Some Literacy "How To's"

In my last blog, we discussed the meaning of literacy and how it means much more than just “reading and writing”. Literacy also includes communication skills and how we use them. The ability to analyze and discuss topics is a crucial part of any student’s academic and life skills! In this article, I will briefly discuss several easy ways to help your child develop and nurture these skills.

While your child is still in PreK or just getting ready to enter Kinder

  • Help them learn the alphabet and the sounds of the letters. The sooner they learn the basic alphabet and sounds the sooner they will advance to sight words and beyond. The alphabet and basic phonics sounds are keys to an early reader/writer.

     

  • Practice with your child daily. It only takes a few minutes, but it can make a tremendous difference in their reading and writing coming into Kinder. Reading stories to your child and asking them questions about the story is excellent to develop reading, listening, and communication skills!
  • Play a game where your child identifies a word that starts with a sound/letter, Cat, Hat, Bat.

Some basic ways to help your child learn to communicate better:

  • PRACTICE – If you notice your child has difficulties speaking or verbalizing practice these skills at home. Ask your child questions about their day, about their teacher, about their soccer game, and then listen! Don’t be in a hurry, let them talk, even if it seems to take them forever, just be patient and listen!
  • Have them write thank you notes for their gifts for birthdays, Christmas, etc., and to their coaches and teachers, when they have done something great for them.
  • Practice vocabulary and learning new words constantly! Vocabulary includes all the words your child can understand, read, spell, and write. Your child will learn words directly from teachers or others who tell him the meanings of words. He will also learn words indirectly by hearing and seeing them in his environment every day.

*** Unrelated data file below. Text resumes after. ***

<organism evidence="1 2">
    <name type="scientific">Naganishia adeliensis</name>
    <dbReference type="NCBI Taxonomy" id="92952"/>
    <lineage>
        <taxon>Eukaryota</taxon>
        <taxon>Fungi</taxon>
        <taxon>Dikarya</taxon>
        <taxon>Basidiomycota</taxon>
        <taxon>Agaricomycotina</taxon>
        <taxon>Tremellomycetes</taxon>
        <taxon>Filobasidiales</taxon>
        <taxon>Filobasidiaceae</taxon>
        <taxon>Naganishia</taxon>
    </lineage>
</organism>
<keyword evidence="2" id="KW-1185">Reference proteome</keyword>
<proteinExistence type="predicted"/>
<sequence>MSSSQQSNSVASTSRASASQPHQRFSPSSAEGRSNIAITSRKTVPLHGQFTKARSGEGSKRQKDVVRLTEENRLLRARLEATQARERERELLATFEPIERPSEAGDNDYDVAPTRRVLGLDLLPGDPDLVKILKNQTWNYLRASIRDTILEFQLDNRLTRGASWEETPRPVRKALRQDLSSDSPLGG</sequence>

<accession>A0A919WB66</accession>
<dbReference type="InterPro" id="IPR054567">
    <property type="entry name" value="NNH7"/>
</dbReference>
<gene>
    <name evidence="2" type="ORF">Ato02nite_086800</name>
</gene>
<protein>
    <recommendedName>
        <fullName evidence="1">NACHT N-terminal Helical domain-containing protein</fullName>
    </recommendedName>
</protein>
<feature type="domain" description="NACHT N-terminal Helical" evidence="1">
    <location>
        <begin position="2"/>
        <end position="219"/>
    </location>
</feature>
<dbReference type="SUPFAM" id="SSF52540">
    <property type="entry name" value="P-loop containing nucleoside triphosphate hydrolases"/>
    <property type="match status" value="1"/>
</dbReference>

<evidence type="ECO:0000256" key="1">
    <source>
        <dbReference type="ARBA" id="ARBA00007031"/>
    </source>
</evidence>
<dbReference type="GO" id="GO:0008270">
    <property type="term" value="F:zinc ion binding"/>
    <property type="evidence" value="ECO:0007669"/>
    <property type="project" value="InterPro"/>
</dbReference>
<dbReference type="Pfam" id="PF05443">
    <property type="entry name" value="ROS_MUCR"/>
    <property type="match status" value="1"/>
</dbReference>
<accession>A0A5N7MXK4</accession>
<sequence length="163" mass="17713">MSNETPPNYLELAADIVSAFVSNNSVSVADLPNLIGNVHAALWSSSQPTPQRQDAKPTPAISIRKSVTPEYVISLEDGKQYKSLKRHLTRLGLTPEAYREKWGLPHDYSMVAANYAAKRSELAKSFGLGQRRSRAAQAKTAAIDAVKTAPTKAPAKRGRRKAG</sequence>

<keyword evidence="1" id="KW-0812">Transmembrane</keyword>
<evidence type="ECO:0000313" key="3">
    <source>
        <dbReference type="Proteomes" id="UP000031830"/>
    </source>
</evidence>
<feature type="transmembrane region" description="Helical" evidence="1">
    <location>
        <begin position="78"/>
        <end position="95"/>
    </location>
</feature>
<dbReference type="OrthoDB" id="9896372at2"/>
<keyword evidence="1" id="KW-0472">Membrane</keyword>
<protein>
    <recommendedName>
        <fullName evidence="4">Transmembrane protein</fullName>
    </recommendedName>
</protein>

• Don’t speak for your child! If another family member, friend, Grandparent, etc. asks your child a question, let the child answer! That seems pretty simple, but as parents, we sometimes overtake those conversations, be cognizant of this!
  • Encourage your child to talk to their teachers, coaches, etc. Let your child become an advocate for themselves. We all want to protect our kids, but its important they learn to speak up for themselves and learn to ask a teacher or coach what they did wrong or what they did right!

Critical thinking and Reasoning

Many parents ask me about critical thinking skills and how they can help their children increase these skills even in the very early grades. I’ve listed a few very basic methods you can use to help improve your child’s critical thinking skills.

  • Make decisions. Help your child consider the pros and cons of their decisions, but don’t be afraid to let them make a wrong choice! Their “decision muscle” will get stronger, as will their confidence! Evaluate the decision later. Ask your child, “How do you feel about your decision? What would you do differently next time?”
  • Categorize and classify. Classification plays a key role in critical thinking because it requires identification and sorting according to a rule, or set of rules. The kids must understand the rules and differences, and then apply these to the classification. Be sure to follow up with questions about the similarities and differences between the categories. You can sort everything from laundry to Legos to food to promote critical thinking.
  • Work in groups. In a group setting, students are exposed to different ideas and thoughts of their peers. Thus, they can begin to understand how others think and that there are many ways of approaching problems — not just one correct way.
  • Ask open-ended questions. Asking questions that don’t have one right answer encourages children to respond creatively they simply can’t answer with a yes or no!
  • Find patterns. Whatever you’re doing, whether it’s going to the park or watching television, encourage your child to look for patterns or make connections for critical thinking practice. For example, relate a favorite book or television program to a real-life situation. Or, while driving in the car, have your child identify different shapes in roads signs, and roofs of buildings, and type of buildings as your driving to school or running errands
  • Warm Regards,
    Dr. Kim
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